After the world war two, the power of the war-ravaged Britain diminished. At the time, the US became the dominant power in the world. During the second world war, British adopted close partnership with the US and tried to increase US involvement in Iranian affairs. Britain realized that without the US it could not retain its influence and presence in Iran. (Saeedabadi, 1999)
As a junior power to the US, Britain has been trying to keep close relations with the US and satisfy its interests including those in Iran. For example, according to Saeedabadi, 1999, at the beginning of Islamic Revolution of Iran the siege of US embassy in Tehran was a formidable challenge to US foreign policy. Britain a close ally of the US uttered strong words in support of Washington.
Senior British politicians, including former British Foreign Secretary Jack Straw and former Chancellor Lord Lamont have recently said the US is “bullying” UK banks and is hampering legal exports from Britain to Iran(US bullying UK on Iran: British politicians, 2014).
Another important external factor seeking to constrain Iran-Britain ties is Israel. For an example, after the election of Hassan Rouhani as the president of Iran on June 14, 2013, and despite his trend to boost relations with the West including Britain, Israel Prime minister, Benjamin Netanyahu in an exclusive interview with the Sky News on October 10, 2013 said the West ‘could be suckered by MrRouhani's moves’.
In an exclusive interview with Sky News Israeli Prime Minister Benjamin Netanyahu said that diplomatic relations should not be reestablished unless Iran entirely dismantles its "nuclear weapons program" and stops calling for the "annihilation of the state of Israel" (Israel Warning to UK on Relations with Iran, 2013)
On the whole, it seems the barriers on way of Iran and Britain are somehow fundamental which seemingly cannot be fully removed in near future. The ideology of Iranians towards Britain as a cunning country due to their bitter past experiences, and the country’s nuclear activity which it adheres to firmly as its undeniable right are the most basic issues Iran cannot compromise on.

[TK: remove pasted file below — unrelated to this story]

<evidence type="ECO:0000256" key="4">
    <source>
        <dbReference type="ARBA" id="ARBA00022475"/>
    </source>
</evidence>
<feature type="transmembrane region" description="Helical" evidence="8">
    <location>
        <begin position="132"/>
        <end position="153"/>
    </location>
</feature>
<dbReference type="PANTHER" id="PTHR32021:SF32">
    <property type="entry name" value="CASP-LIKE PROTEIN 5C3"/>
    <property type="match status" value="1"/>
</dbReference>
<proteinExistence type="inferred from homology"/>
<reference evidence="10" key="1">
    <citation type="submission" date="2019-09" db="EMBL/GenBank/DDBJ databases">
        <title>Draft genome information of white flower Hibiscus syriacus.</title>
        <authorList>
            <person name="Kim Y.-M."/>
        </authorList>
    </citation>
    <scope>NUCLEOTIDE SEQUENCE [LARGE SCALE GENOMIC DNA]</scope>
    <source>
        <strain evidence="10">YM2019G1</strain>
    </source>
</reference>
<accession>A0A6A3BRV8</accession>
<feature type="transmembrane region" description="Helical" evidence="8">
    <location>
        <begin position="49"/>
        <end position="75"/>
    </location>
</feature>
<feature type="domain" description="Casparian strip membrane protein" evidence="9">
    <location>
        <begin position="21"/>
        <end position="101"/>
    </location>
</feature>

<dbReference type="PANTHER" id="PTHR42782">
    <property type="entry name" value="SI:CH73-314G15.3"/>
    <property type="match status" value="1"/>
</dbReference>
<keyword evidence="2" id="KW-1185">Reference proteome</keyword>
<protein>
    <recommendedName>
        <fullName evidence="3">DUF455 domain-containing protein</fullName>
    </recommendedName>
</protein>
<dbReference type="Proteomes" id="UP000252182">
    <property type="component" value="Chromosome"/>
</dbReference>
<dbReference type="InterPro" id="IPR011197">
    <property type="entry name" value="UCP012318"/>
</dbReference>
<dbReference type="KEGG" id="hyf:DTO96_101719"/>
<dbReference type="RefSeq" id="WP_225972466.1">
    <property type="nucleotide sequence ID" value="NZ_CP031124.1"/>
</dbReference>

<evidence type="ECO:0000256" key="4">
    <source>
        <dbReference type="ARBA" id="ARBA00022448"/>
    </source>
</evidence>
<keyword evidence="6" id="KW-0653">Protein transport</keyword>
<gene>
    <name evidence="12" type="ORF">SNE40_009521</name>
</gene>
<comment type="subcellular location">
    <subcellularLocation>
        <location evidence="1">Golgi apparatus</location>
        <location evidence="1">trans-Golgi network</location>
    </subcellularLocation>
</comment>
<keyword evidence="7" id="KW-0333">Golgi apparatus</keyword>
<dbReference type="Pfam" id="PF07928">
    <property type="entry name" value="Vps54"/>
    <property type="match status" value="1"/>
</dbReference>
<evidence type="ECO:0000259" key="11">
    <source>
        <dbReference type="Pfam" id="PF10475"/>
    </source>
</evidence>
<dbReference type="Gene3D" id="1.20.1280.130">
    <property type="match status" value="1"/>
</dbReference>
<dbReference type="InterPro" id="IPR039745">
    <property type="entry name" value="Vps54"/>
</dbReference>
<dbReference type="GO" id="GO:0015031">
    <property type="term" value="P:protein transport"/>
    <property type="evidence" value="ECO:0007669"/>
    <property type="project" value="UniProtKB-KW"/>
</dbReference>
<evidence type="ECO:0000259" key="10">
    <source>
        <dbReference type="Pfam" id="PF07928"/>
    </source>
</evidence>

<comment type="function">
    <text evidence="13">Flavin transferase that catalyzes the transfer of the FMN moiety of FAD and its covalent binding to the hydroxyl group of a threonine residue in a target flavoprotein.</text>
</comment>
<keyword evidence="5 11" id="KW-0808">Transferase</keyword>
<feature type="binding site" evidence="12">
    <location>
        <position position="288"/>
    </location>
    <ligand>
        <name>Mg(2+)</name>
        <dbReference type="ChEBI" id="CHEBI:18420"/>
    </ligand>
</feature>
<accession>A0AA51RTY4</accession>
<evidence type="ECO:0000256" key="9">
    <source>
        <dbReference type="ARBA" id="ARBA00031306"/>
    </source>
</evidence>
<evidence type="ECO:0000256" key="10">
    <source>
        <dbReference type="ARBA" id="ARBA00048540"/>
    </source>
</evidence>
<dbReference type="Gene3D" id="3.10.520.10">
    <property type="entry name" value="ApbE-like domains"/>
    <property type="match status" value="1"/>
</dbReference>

Also, Britain’s concern over Iran’s nuclear activity and the pressures of its most important allies namely the US and Israel on the country to limit ties with Iran hinders it to completely normalize relations with Iran.
This is while, Britain needs Iran as a strategic country in the region and as a rich country regarding its natural resources. Iran also needs Britain as a member of group 5+1 to help it reach its peaceful purposes in nuclear technology. So it seems logical for both Britain and Iran to try to compromise with and approach each other as much as possible.
Iran nuclear: Israel PM warns against easing pressure. (2013, Octorber 14). Retrieved May 20, 2014, from BBC: http://www.bbc.com/news/world-middle-east-24523835
Foreign Affairs Committee publishes terms of reference for inquiry into UK policy towards Iran . (2013, December 2). Retrieved 5 4, 2014, from www.parliament.uk: http://www.parliament.uk/business/committees/committees-a-z/commons-select/foreign-affairs-committee/news/iran-tor/
Israel Warning to UK on Relations with Iran. (2013, October 10). Retrieved May 15, 2014, from Sky News: http://news.sky.com/story/1152793/israels-warning-to-uk-on-relations-with-iran
Noorbaksh, M. (n.d.). Mehdi Bazargan's Biography . Retrieved June 4, 2014, from http://www.bazargan.info/la_english/english.htm
Seedabadi, M. (1999).Histroy of Iran UK Relations. Canberra, Australia.
Timeline: Iran and UK relations. (2014, January 30). Retrieved May 17, 2014, from BBC: http://www.bbc.com/news/uk-15949285
US bullying UK on Iran: British politicians. (2014, March 27). Retrieved May 15, 2014, from PRESS TV: